By Jonathan Stempel
(Reuters) – A federal appeals court on Friday revived a lawsuit by a Minnesota couple challenging a state law requiring that their video production company film same-sex weddings, which they say violates their Christian beliefs.
In a 2-1 decision, the 8th U.S. Circuit Court of Appeals in St. Paul, Minnesota, said Angel and Carl Larsen can try to show that the law violates their rights to free speech and to freely exercise their religious beliefs under the First Amendment of the U.S. Constitution.
Circuit Judge David Stras, an appointee of President Donald Trump, called videos by the St. Cloud, Minnesota, couple “a medium for the communication of ideas about marriage,” and said the state’s law “is targeting speech itself.”
The court ordered U.S. District Judge John Tunheim in Minneapolis to decide whether the Larsens and their Telescope Media Group deserve a preliminary injunction against the law, which subjects violators to fines and possible jail time. Tunheim had dismissed the lawsuit in September 2017.
“With this perversion of the First Amendment, the majority sanctions a policy of ‘No gays allowed,’” Minnesota Attorney General Keith Ellison, a Democrat who defended the law, said in a statement.
He pledged to respond in the “strongest and most strategic way possible” to the decision.
“Angel and I serve everyone,” Carl Larsen said, in a statement provided by his lawyers at Alliance Defending Freedom. “We just can’t produce films promoting every message.”
The case is among several in recent years where private business owners or individuals invoked their religious beliefs to deny services to same-sex couples.
In June, for example, the Washington Supreme Court ruled for a second time against a Christian florist for refusing to sell flowers to a same-sex couple for their wedding, setting up a potential clash at the U.S. Supreme Court.
Meanwhile, Kentucky county clerk Kim Davis in 2015 cited her religious beliefs in refusing to issue marriage licenses to same-sex couples.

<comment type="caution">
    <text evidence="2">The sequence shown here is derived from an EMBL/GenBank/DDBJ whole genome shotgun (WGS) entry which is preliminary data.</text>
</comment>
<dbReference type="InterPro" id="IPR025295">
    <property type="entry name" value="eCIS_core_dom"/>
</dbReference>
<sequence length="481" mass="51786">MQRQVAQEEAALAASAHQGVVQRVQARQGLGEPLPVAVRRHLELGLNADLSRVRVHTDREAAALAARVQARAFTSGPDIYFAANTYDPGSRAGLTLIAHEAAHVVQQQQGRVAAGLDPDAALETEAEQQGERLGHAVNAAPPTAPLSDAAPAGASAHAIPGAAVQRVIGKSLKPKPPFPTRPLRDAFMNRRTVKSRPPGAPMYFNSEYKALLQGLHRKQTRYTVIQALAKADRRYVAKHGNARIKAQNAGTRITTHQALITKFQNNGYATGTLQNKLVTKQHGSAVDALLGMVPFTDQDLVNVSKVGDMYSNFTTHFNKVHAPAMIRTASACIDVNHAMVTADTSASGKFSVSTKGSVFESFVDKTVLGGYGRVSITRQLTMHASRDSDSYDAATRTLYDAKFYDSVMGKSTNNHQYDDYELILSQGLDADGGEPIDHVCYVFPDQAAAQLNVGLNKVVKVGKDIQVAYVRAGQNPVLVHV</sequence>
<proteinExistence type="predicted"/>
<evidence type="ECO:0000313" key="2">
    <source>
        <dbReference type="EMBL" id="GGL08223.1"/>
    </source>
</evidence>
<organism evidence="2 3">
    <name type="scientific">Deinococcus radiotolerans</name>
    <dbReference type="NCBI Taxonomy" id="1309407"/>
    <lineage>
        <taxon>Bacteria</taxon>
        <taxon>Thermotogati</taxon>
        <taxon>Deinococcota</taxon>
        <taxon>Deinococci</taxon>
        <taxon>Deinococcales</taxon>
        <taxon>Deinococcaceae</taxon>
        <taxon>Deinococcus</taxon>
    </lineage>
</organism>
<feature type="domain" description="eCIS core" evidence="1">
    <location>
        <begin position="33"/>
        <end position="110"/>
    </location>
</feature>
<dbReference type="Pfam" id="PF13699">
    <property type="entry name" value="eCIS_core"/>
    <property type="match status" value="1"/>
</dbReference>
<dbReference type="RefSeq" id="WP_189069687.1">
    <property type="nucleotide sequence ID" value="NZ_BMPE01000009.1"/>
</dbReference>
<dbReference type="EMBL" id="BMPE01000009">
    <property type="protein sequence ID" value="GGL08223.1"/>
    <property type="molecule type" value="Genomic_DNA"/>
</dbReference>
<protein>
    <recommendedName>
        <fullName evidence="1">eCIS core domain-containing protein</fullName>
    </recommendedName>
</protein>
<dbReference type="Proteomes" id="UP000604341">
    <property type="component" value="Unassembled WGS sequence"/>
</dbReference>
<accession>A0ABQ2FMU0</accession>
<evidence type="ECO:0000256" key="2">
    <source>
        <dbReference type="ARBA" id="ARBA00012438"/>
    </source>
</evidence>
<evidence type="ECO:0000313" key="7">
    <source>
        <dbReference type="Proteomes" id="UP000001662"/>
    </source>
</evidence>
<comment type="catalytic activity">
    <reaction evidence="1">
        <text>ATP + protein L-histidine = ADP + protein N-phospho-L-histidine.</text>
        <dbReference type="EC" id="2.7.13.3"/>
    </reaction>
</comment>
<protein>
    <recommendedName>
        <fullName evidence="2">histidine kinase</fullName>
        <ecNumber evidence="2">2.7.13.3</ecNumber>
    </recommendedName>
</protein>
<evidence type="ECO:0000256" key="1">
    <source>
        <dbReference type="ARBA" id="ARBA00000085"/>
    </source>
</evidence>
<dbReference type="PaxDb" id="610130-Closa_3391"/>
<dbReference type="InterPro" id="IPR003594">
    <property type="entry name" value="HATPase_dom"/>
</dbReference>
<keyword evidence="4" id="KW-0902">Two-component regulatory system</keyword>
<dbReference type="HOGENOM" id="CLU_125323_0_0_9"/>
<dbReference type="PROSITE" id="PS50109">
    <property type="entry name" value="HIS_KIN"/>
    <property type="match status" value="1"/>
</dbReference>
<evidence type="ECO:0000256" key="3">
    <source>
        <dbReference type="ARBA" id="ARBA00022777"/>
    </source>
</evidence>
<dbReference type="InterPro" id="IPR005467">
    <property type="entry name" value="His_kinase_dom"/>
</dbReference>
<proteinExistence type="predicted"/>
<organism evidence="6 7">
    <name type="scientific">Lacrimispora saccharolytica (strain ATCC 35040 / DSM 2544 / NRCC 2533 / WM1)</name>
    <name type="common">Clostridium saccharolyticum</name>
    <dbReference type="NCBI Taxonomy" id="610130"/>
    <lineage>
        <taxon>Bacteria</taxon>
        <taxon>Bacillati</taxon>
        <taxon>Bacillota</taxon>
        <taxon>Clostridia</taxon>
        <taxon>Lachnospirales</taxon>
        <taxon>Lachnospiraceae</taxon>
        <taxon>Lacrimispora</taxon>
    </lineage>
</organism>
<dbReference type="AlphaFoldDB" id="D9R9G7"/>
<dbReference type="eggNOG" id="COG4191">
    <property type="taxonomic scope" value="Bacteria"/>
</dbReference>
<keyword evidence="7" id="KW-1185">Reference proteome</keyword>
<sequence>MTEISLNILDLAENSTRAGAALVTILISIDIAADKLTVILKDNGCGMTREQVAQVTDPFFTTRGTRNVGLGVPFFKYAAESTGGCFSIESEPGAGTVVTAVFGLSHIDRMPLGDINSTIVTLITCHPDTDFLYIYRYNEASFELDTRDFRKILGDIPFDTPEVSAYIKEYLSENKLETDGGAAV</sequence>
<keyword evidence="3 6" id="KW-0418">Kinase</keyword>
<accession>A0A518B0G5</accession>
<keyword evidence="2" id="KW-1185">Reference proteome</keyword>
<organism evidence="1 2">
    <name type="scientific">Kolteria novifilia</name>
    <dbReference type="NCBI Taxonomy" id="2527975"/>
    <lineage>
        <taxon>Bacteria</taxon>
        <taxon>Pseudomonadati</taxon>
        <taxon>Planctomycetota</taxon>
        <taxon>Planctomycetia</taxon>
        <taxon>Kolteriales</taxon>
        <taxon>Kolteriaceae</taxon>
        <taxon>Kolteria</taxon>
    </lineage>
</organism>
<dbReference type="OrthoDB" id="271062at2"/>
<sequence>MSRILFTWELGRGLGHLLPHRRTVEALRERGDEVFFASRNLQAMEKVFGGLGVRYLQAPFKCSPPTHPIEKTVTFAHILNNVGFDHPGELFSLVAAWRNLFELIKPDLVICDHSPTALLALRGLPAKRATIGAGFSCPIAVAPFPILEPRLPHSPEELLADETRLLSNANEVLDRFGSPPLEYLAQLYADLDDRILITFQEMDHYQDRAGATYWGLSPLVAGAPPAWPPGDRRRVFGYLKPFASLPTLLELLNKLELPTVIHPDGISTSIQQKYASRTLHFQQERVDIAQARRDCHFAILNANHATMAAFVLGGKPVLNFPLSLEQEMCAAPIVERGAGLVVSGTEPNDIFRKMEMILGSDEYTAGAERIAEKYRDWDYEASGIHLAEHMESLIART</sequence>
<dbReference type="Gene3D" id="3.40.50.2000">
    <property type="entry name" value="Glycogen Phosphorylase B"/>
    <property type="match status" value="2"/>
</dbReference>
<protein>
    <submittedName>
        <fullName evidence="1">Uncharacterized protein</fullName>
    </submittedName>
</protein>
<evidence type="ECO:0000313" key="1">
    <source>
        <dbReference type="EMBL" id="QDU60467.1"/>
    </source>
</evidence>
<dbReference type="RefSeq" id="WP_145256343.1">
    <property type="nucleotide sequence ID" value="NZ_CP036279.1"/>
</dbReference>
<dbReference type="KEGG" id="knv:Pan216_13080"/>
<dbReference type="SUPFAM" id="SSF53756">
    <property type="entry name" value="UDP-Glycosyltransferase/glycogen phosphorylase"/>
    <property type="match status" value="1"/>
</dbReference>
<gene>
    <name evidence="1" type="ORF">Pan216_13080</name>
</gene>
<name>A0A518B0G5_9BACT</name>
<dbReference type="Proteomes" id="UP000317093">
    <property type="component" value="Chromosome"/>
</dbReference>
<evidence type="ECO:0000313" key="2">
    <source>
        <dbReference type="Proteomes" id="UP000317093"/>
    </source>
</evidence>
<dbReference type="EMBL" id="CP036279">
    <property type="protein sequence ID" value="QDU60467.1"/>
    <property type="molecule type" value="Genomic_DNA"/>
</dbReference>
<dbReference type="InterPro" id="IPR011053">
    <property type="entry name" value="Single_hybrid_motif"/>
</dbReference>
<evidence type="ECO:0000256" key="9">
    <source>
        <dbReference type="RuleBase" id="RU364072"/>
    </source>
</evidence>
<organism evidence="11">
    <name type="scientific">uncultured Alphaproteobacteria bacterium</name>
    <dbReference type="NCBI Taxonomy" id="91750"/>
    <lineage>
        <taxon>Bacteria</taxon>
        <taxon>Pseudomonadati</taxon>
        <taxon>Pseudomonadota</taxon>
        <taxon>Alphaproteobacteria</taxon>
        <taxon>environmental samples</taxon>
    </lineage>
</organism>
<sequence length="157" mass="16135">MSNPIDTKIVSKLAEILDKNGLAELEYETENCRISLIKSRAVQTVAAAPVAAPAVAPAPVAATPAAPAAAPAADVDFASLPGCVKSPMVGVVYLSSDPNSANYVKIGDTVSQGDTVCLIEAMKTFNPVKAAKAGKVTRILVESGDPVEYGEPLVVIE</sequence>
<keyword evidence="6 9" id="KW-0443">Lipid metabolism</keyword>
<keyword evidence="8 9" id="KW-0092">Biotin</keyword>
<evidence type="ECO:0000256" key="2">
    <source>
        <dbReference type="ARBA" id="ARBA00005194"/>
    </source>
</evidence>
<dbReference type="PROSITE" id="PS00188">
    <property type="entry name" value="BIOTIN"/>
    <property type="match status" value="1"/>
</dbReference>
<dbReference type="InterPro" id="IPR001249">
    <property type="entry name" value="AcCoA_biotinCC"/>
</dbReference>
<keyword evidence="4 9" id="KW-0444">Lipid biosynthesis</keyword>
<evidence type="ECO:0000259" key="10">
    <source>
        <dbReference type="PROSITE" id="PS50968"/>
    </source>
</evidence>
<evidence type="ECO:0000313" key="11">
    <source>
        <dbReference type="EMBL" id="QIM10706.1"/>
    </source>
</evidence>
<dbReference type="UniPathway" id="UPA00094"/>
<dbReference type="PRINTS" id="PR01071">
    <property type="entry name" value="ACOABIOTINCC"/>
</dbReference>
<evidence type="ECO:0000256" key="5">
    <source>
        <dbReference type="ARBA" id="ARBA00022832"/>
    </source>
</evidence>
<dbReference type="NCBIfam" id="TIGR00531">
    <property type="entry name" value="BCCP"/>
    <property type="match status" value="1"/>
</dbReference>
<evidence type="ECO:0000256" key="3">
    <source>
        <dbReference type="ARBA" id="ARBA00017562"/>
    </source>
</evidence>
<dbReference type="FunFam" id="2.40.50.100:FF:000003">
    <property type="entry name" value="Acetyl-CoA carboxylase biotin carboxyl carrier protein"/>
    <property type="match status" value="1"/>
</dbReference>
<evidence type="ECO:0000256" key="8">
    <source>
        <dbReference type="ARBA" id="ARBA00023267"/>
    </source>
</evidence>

Same-sex marriage became legal in Minnesota in 2013, and nationwide in 2015.
The Larsens said they wanted to use their talents to honour God, including by producing wedding videos promoting marriage as a “sacrificial covenant between one man and one woman.”
Minnesota objected, saying the Larsens had to produce videos of same-sex weddings as well as opposite-sex weddings, or else produce none.
But in Friday’s decision, Stras said the Larsens could try to show that Minnesota law interfered with their message “by requiring them to say something they otherwise would not.”
He distinguished antidiscrimination laws targeting conduct and only incidentally affecting speech, calling it “unquestionably” acceptable to require an employer to remove a “White Applicants Only” sign.
Circuit Judge Jane Kelly dissented, saying the majority’s approach could support treating customers differently based on sex, race, religion and disability.
“Nothing stops a business owner from using today’s decision to justify new forms of discrimination tomorrow,” she wrote. “In this country’s long and difficult journey to combat all forms of discrimination, the court’s ruling represents a major step backward.”
The case is Telescope Media Group et al v Lucero, 8th U.S. Circuit Court of Appeals, No. 17-3352.
(Reporting by Jonathan Stempel in New York; editing by Jonathan Oatis, David Gregorio and Tom Brown)